By Brenda Goodman, MA
Reviewed by Michael W. Smith, MD on June 22, 2015

June 22, 2015 -- Every year, John Thyfault snaps the same photo, and it makes him a little sad.

Thyfault, PhD, is an associate professor at Kansas University Medical Center, where he studies the health effects of exercise. Each year, he travels to the American Diabetes Association’s annual scientific sessions.

The meeting attracts roughly 18,000 people and is held in massive convention centers that span the distances of several football fields, their floors connected by long staircases and humming escalators.

Conference organizers pick a prominent set of stairs and lay down a decal with the logo for their “Stop Diabetes” campaign -- a hand with a drop of blood on the fingertip. It’s meant to remind attendees to take the stairs instead of riding the escalator.

Each time they put the sign up, Thyfault stands at the foot of the stairs and whips out his smartphone. The stairs are nearly empty, but the escalator is packed. To him, it’s a picture worth a thousand pills.

“Exercise and physical activity is not something that you just do extra in your life to get extra healthy. Rather, it’s something that’s absolutely necessary for normal function,” he says.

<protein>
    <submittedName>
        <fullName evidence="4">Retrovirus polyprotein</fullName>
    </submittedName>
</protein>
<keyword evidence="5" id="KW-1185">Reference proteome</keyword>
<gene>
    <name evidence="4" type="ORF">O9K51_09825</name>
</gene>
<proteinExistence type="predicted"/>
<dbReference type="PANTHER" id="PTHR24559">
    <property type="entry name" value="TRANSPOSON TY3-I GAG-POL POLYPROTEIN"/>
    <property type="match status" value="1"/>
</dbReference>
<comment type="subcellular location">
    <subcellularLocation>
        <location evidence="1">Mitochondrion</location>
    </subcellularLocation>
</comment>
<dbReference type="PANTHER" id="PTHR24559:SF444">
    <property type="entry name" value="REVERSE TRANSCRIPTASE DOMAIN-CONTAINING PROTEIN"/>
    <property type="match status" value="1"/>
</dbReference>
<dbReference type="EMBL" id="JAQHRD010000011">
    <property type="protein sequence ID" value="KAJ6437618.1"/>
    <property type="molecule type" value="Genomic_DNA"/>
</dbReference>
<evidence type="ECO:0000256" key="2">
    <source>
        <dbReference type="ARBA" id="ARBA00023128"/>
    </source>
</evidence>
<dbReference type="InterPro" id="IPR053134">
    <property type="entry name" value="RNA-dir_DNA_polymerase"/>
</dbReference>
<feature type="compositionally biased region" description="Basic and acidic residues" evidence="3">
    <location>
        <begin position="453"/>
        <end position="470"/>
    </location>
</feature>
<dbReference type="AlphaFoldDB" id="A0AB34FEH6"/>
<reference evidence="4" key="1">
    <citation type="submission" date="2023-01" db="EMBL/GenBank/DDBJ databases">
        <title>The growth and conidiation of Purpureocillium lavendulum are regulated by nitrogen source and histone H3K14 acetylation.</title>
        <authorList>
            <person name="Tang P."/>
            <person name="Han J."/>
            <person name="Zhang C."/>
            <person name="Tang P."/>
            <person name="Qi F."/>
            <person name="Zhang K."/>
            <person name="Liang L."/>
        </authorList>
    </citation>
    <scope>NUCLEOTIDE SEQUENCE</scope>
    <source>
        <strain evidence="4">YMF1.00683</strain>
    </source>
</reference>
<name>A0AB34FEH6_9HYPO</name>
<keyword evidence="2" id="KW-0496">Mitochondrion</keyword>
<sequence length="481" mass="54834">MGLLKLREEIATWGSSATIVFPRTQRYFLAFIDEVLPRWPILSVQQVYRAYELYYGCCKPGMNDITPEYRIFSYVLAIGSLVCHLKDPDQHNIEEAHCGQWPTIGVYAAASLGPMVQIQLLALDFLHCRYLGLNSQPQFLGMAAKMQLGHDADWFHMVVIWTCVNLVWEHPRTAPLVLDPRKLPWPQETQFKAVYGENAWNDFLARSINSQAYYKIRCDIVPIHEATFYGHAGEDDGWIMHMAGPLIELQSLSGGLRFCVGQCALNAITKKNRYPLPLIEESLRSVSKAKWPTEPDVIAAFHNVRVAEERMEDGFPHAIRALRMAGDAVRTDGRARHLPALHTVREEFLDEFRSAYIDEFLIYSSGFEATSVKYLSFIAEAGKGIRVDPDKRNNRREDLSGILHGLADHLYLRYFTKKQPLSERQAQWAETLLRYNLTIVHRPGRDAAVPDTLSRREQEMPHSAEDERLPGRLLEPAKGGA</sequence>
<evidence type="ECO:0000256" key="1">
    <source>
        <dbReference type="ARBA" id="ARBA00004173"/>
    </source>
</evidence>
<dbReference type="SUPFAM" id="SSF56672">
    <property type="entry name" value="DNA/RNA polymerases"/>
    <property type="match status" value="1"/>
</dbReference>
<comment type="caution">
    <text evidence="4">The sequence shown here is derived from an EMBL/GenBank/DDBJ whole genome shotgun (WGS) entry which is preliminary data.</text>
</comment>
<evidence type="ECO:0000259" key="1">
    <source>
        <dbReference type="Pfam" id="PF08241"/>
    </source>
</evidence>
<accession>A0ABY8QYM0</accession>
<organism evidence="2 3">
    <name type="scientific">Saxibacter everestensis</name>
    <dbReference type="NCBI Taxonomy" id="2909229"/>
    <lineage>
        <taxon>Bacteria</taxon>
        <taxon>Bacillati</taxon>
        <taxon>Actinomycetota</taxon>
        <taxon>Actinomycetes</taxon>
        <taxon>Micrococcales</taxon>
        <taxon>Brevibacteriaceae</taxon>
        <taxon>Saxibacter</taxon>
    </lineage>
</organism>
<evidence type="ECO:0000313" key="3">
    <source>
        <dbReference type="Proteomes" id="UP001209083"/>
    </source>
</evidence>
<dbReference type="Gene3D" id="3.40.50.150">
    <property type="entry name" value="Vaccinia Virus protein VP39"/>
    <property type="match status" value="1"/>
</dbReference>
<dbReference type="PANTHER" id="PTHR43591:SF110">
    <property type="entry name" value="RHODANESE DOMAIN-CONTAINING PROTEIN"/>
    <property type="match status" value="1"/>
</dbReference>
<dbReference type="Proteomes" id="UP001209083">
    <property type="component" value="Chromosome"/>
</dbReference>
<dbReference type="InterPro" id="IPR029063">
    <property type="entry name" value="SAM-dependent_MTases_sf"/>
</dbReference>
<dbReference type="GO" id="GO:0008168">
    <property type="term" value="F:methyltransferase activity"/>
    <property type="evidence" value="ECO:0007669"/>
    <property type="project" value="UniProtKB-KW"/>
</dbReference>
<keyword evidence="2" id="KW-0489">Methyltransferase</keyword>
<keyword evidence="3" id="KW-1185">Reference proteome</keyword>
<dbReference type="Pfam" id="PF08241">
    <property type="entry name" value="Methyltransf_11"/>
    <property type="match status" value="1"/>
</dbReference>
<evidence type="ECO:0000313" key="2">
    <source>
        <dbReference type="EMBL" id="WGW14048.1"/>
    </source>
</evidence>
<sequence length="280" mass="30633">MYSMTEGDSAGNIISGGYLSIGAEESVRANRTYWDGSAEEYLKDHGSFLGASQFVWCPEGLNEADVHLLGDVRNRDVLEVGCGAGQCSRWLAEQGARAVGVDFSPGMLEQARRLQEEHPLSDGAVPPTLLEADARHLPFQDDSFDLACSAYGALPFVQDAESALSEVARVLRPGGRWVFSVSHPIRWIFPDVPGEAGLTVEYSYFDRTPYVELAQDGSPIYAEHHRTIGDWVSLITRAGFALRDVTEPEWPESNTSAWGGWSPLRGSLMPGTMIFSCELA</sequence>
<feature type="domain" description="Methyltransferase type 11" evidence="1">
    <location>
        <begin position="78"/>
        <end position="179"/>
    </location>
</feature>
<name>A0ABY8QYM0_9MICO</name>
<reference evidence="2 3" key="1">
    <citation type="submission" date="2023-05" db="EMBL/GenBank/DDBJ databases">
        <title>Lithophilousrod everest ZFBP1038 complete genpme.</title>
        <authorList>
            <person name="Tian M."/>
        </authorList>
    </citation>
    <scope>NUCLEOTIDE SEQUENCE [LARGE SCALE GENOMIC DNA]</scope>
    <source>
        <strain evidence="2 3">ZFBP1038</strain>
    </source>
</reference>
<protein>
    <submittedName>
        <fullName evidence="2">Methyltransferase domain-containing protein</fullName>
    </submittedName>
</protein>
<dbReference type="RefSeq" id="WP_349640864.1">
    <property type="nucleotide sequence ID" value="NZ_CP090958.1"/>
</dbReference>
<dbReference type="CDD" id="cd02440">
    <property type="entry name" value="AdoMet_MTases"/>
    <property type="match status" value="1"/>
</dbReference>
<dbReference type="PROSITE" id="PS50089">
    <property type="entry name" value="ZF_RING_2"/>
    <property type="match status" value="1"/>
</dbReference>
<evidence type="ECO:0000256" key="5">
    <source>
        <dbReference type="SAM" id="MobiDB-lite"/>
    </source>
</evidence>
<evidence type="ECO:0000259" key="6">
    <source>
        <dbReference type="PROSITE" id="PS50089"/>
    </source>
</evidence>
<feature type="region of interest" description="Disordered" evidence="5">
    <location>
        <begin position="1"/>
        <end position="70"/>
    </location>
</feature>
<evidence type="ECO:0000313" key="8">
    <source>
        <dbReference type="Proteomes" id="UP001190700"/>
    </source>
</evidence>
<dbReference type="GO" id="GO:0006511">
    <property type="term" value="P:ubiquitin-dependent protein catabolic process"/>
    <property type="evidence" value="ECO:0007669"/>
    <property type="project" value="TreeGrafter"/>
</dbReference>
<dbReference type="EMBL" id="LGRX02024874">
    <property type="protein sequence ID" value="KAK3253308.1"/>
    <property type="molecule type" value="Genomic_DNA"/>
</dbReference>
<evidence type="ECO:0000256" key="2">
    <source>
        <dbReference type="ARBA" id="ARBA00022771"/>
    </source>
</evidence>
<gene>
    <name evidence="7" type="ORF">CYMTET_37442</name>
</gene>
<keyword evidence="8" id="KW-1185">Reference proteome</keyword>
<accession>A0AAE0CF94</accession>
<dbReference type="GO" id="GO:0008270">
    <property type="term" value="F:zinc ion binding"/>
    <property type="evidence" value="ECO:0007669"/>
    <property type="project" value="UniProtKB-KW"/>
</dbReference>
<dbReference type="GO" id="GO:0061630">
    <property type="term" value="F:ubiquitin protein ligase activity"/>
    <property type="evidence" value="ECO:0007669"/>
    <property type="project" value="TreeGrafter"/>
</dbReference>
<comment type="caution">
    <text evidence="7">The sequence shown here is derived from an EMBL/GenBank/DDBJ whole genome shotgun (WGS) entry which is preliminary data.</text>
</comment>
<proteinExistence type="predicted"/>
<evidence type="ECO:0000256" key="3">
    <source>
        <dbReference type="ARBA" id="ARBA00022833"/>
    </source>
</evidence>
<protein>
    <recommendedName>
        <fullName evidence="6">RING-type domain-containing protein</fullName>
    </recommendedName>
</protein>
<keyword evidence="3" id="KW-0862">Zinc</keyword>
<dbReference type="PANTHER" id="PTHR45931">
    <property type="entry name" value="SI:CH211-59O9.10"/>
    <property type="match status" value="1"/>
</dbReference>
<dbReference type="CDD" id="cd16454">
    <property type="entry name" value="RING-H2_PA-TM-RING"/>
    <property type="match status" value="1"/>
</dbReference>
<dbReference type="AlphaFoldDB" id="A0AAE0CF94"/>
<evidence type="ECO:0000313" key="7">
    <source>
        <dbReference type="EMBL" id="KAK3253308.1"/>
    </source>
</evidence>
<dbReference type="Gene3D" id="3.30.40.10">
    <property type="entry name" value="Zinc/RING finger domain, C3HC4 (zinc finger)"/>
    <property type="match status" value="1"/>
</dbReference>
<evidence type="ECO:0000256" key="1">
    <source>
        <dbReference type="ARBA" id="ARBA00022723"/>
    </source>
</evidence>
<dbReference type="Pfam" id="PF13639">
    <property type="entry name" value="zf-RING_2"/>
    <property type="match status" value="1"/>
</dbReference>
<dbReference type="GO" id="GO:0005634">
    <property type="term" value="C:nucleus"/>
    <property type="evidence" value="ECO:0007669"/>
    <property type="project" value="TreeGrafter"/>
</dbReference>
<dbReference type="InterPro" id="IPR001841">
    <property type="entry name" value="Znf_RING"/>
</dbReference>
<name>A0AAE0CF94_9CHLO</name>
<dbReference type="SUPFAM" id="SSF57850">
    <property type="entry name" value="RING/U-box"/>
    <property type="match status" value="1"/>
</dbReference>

Thyfault hopes to make more people aware that exercise benefits the body in ways that go far beyond muscle tissue and burning fat.

“We were meant to exercise quite a bit every day to survive, and now we’ve taken it away, and we’re actually causing dysfunction,” he says.

Exercise and Blood Sugar

He’s passionate about exercise because his research has shown again and again how critical it is to health. He says when he’s tried to cause disease, for example, by feeding rats or mice high-fat diets, he can’t do it as long as the animals are exercising.

“Inactivity is the foundational piece that has to be there for these diseases to develop,” he says.

In one experiment, for example, he took healthy people who were walking at least 10,000 steps a day and asked them to walk less -- around 5,000 steps a day, about as much exercise as the average American gets. > Read more: http://wb.md/1Gm5ckq
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బాగుంది
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#MERS Is Back. Should You Be Concerned?

WebMD Health News
Reviewed by Brunilda Nazario, MD

Editor’s note: This story was updated on June 18, 2015.

May 5, 2014 -- The deadly respiratory virus known as MERS, first identified in 2012 in the Middle East, has resurfaced in Asia.

In this latest outbreak, more than 160 cases and nearly 20 deaths have been reported in South Korea as of June 17, along with one case in China.

The CDC is urging doctors to consider the MERS virus when seeing sick patients in the U.S. who have traveled recently to South Korea or the Middle East.

Even so, public health experts say there is no need to panic, as the infection is hard to catch without close contact.

Here are some commonly asked questions:

What is MERS?